The column after Mark Steyn's is a jaw-droppingly fatuous one by 'historian' Corelli Barnett, who uses the sixth-form debating tactic of asking why, if the justification for invading Iraq was that he was in breach of Security Council resolutions, we haven't invaded Israel. For a so-called professional historian to be unaware of the distinction between Chapter Six and Chapter Seven resolutions is bad enough; for a journal as hitherto august as the Spectator to carry such nonsense is inexcusable.

Posted by: David Gillies at February 27, 2004 at 08:40 AM

If the war on terrorism is twice as successful as the war on drugs, then we're still in trouble.

Bongoman, if the War on Drugs had been fought in the same way as the War on Terror, we would have been finished and done with it five years ago.
It's the difference between saying nasty things about Columbian cocaine lords in court affidavits... and napalming their fields (and houses)

Posted by: Dave Paglia at February 27, 2004 at 08:46 AM

Someone better tell the British Government we're at war: what were they thinking dropping charges against a self-confessed traitor?

They should have locked her up and thrown away the key!

Posted by: bongoman at February 27, 2004 at 08:48 AM

vaara, my husband is in Iraq, so by extension I guess I am doing my part by keeping the "homefires burning"..or at least, not allowing the children to totally overrun the house and burn it down...yet. He should be home next week, hopefully to a non-burned down house.

I don't think my husband thinks raising taxes is a great way to show support to the soldiers...maybe some homecoming signs would be nice...and also, people who voted for the war should also vote for funding it...that would be a nice gesture..Plus, showing some good things on the tube from time to time about Iraq would be a great boost to morale.

Getting the economy going by cutting taxes so when he retires in September he can find a job is a much better thing to do..cutting the budget would be even better.

Posted by: KellyW. at February 27, 2004 at 09:11 AM

Judson --

When did World War II start, and when did it end?

No, that's not a joke. If we look at the parties to the surrenders and peace treaties in 1945, then the beginning of combat between belligerents was July 7, 1937, with the Japanese invasion of China. There are plenty of later dates that make useful beginnings, too. And there are multiple different dates for the U.S.; the U.S. Navy was engaged in active, albeit low-level, combat with the German Navy well before Pearl Harbor.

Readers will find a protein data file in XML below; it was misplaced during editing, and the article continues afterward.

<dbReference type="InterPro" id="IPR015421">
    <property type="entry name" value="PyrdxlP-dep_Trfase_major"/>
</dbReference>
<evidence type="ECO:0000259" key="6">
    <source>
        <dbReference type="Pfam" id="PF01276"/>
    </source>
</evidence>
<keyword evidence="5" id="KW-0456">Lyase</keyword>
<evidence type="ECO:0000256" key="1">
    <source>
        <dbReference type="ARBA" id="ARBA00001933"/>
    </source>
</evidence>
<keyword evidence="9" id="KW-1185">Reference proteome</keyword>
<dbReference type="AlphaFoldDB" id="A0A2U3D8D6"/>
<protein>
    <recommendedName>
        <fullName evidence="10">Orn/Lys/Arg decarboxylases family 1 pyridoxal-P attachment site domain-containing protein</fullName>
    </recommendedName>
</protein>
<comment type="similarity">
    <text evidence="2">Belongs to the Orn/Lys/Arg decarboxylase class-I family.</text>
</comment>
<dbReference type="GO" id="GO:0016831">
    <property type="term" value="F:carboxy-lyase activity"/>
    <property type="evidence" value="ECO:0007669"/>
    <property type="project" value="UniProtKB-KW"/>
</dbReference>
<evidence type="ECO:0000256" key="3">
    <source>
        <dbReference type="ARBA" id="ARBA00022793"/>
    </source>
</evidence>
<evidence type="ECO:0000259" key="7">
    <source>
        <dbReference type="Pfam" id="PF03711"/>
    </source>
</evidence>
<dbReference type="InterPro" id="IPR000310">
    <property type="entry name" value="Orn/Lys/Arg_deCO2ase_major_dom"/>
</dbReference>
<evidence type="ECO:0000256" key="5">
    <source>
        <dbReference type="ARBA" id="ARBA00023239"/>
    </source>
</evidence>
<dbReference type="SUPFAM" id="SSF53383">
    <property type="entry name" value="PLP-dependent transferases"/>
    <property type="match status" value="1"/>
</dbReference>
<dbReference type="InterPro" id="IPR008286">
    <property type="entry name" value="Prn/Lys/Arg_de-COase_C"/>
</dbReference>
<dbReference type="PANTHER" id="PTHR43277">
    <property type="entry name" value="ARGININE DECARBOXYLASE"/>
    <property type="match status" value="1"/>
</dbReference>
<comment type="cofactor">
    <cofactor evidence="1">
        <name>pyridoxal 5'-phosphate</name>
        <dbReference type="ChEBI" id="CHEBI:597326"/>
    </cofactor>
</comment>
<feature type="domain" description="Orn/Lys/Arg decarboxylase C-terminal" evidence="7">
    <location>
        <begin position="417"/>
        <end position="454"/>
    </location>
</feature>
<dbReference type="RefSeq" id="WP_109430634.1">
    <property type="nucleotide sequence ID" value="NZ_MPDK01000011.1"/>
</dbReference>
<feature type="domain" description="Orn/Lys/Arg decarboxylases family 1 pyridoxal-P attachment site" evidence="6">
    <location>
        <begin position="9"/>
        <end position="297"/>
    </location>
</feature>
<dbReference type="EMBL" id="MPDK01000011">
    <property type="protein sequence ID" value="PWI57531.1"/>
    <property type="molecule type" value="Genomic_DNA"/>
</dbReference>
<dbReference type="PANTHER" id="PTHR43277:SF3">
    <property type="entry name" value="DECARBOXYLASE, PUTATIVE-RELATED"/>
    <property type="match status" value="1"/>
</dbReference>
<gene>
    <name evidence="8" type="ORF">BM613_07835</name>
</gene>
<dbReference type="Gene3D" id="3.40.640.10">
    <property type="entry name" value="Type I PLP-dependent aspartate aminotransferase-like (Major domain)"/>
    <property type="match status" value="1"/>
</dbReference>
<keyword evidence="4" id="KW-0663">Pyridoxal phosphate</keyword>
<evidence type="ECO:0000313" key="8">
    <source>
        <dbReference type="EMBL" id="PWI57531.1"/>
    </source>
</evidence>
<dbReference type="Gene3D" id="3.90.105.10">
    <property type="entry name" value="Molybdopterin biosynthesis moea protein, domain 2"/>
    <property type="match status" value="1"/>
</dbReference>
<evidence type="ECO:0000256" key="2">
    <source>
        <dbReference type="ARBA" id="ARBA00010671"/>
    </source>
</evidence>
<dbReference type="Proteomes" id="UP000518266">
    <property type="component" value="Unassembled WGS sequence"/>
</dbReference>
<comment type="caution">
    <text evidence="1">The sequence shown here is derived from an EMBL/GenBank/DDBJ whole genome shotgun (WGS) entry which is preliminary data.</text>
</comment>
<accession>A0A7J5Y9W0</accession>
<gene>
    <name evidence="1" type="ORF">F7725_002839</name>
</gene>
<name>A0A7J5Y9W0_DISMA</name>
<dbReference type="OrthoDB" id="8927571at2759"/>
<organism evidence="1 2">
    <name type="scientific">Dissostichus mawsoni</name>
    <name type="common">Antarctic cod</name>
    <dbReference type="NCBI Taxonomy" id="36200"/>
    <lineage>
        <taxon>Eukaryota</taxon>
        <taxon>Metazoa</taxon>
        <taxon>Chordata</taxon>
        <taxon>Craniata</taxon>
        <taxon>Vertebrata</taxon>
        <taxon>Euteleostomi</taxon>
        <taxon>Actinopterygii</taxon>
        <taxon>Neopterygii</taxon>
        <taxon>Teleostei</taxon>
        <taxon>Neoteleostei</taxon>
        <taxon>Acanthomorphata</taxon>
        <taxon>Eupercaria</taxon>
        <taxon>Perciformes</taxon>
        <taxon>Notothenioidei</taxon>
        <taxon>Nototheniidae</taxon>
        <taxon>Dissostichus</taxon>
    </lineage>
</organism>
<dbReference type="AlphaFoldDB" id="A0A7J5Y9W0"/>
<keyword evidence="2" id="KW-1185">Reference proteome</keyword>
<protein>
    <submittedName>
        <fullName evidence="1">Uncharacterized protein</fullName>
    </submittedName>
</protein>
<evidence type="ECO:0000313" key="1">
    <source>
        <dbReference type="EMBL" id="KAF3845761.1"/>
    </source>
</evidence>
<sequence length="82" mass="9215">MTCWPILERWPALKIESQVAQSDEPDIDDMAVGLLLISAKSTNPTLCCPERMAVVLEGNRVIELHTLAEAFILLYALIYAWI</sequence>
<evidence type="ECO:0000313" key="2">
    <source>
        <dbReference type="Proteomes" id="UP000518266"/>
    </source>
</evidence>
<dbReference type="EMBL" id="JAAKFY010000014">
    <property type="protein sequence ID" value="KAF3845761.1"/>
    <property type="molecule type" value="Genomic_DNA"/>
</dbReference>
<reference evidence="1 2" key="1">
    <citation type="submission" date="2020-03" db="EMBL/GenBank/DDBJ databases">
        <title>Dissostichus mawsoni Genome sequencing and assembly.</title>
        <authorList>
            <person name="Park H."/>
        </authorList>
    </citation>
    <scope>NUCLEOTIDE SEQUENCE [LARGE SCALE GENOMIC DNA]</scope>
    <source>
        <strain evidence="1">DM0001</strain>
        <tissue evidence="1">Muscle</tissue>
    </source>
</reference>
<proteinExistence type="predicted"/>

By analogy, I can give you several dates for the beginning of the current war. November 4, 1979, October 23, 1983, December 21, 1988, February 26, 1993, June 25, 1996, August 7, 1998, October 12, 2000, and September 11, 2001 all make good dates; the last is the obvious Pearl Harbor equivalent. We can argue as far back as 1956, I think, if we count Fatah vs. Israel as the Japan/China equivalent.

How about when WWII ended? If we look to when the final peace treaties and settlements of borders occured, it hasn't ended yet; there has yet to be a Russian-Japanese peace treaty and border settlement. If we date it to the end of active resistance, then the answer is "sometime in 1949 or so, but it's hard to say." If we mean the end of major combat operations, then V-J day.

Posted by: Warmongering Lunatic at February 27, 2004 at 09:20 AM

er, adam, what 'civil liberty' restrictions? i work in lower manhattan; i haven't seen 'em. maybe you're refering to fingerprinting brazilians?

Posted by: Mr. Bingley at February 27, 2004 at 09:38 AM

KellyW.--

Please give your husband a huge deep wet kiss of thanks from me for his service.

I'd do it myself but I'm a guy so I think he'd appreciate more if you gave him my message.

Posted by: JDB at February 27, 2004 at 09:42 AM

Adam, you write of "civil liberty restrictions imposed through the Patriot Act" worrying your in-laws. Do chickens, smiling dogs and clouds shaped saucepans worry them too because they're more dangerous than the Patriot Act. Methinks you married into a family of Gore-ons and neurotics and I hope your missus is a bit more stable between the ears than they are.

Mate, I live in the States, and I haven't seen one of my rights curtailed. The only influences that have cramped my right to pursue happiness are the rug-kissing sons of camel fuckers who give you second thoughts about working in skyscrapers.

Don't listen to your stupid in-laws, you'll end up as pig ignorant as them. Read the Patriot Act and try and figure out just which rights it takes away. You won't find any. What will you will find is a law that brings together various law-enforcement measures (anti-Mafia RICO statutes etc.) and makes them cohesive enough to deal with a tribe of shaven-crotched, boy-fucking sand goblins who abuse the West's freedoms to bring it down. Personally, if I was Bush, I'd let it be known that the very next terror attack would prompt the immediate nuking of Mecca. Let the caftan-lifters find a new meteorite to stick in a wall somewhere and bend over with the arses in the air so Omar-bin-Tan-Track can get a stiffy dreaming of where to smear the date oil.

The next time you see your in-laws, poison the whole fucking lot of them. All they're good for is fertiliser. Dick in the ear morons, the lot of em.

Posted by: aussie exile at February 27, 2004 at 09:43 AM

What a coincidence! Just like my in-laws!

Posted by: ilibcc at February 27, 2004 at 10:19 AM

Thanks 'aussie exile' your observations are spot on. And as The Onion put it: The question is not whether we should use nukes - it's how many do we use - and can I push the buttons?